It was Memorial Weekend a few years ago, and due to my lack of planning we couldn’t go camping. As this news would be seriously disappointing to my boys, we determined to continue the camping excursion, even though every campsite in a tri-state area was booked.
We simply moved our adventure to KOA Addisland. Yep, we’ve all done it; camping in the backyard, that is. This would be my boy’s first experience.
Hot dogs and smores over an open fire, a six-man tent pitched in record time (3.5 hours… I didn’t say which record), and a complete lack of bathrooms. Oh, we had them, but we made the boys go outside to increase the authenticity.
Never should have started that… they’d rather ‘water the lawn’ than all the other civilized options to this day.
Finally, after pointing out some constellations and watching the fire die, we headed into the tent for what Kat and I were assuming would be the worst night’s sleep of the year.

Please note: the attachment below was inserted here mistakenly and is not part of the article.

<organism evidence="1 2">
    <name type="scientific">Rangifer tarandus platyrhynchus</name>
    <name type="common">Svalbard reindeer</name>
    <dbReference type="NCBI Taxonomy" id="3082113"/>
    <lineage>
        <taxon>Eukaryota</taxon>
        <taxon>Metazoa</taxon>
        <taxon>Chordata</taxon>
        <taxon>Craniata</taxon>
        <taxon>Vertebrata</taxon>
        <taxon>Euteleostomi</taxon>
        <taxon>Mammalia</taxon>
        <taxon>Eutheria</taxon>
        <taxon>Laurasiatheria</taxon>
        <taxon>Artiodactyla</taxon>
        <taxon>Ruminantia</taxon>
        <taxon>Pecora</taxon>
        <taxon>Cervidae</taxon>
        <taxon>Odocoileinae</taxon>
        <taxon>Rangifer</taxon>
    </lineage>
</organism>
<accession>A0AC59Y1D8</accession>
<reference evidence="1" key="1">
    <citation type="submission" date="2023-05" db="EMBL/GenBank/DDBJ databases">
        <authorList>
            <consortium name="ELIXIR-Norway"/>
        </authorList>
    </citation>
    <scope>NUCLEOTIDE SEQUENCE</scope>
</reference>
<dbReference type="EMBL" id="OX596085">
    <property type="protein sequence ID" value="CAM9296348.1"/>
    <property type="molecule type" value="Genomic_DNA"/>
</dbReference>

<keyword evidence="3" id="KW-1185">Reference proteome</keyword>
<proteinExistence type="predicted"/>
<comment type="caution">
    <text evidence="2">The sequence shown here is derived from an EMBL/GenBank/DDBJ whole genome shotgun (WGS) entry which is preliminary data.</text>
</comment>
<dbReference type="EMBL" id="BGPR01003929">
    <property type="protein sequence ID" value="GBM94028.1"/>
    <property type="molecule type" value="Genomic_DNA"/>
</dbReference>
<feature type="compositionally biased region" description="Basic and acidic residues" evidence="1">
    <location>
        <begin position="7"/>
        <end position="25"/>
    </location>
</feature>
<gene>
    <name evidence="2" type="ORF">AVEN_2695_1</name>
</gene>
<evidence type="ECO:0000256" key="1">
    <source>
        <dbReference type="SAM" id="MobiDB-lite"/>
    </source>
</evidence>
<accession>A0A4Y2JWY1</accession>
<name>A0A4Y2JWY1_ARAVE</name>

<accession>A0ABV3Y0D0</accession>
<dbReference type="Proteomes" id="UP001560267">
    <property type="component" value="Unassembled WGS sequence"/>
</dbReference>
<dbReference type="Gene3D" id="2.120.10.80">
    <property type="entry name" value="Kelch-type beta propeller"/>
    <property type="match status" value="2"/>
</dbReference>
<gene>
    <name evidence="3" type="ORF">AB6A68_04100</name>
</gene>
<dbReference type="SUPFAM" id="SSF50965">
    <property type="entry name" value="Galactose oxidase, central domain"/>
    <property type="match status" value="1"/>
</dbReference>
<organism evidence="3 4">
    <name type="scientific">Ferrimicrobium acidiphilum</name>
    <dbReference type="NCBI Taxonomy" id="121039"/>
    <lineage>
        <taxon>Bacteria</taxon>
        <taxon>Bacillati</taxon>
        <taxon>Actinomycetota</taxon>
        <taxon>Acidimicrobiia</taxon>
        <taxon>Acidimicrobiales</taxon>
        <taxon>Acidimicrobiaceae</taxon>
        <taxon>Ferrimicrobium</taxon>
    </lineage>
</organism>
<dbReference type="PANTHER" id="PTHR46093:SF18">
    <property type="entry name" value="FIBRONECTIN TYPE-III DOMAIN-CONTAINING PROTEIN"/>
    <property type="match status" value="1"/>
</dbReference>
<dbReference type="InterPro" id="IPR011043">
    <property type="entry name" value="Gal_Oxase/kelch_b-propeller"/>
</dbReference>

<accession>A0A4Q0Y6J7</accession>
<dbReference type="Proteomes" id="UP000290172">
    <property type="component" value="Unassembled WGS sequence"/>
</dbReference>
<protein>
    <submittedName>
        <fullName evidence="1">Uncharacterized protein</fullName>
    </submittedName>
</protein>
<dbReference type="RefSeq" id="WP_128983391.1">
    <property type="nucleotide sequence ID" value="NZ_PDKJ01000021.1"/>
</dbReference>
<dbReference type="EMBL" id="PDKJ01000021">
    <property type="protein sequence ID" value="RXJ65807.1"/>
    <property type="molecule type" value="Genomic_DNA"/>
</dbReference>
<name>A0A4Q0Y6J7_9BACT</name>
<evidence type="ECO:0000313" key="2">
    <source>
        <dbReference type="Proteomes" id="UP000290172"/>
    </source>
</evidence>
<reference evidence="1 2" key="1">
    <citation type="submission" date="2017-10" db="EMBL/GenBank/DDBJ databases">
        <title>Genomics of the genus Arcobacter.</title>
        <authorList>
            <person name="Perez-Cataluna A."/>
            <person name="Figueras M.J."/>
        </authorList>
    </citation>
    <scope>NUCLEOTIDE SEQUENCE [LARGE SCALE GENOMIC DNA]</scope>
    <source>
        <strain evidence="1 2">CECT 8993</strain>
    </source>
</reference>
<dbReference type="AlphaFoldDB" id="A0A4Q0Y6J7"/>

After a few giggles and prayer, we started to drift off into the quietness of what my wife calls ‘Sleepytown.’
But, our trip was derailed by a comment from our eldest from out of the dark:
“Dad,” Noah said. “I want to go inside.”
“Me, too,” sheepishly added Nathan.
“What?” I responded. “Why?”
“I’m scared,” Noah said.
“Me, too,” Nathan said.
“That’s silly boys. We’re in our own backyard,” I said. “What could you be afraid of?”
“I’m afraid of monsters,” Noah said.
“Me, too,” Nathan echoed.
Using Daddy Logic, I asked, “Boys, in all the time we’ve lived here just how many monsters have you seen in the backyard?
Noah was silent
Nathan said, “Four.” Confidently.
For the first time… I was a little afraid.
It’s strange how logic can go out the window when we strongly believe something. Even when facts are presented to us, we will rewrite the facts and their interpretation if they challenge our beliefs.
We’ve seen this in extreme cases like conspiracy theorists and UFO hunters… not that they aren’t out to get us, and by they I mean the government AND the aliens.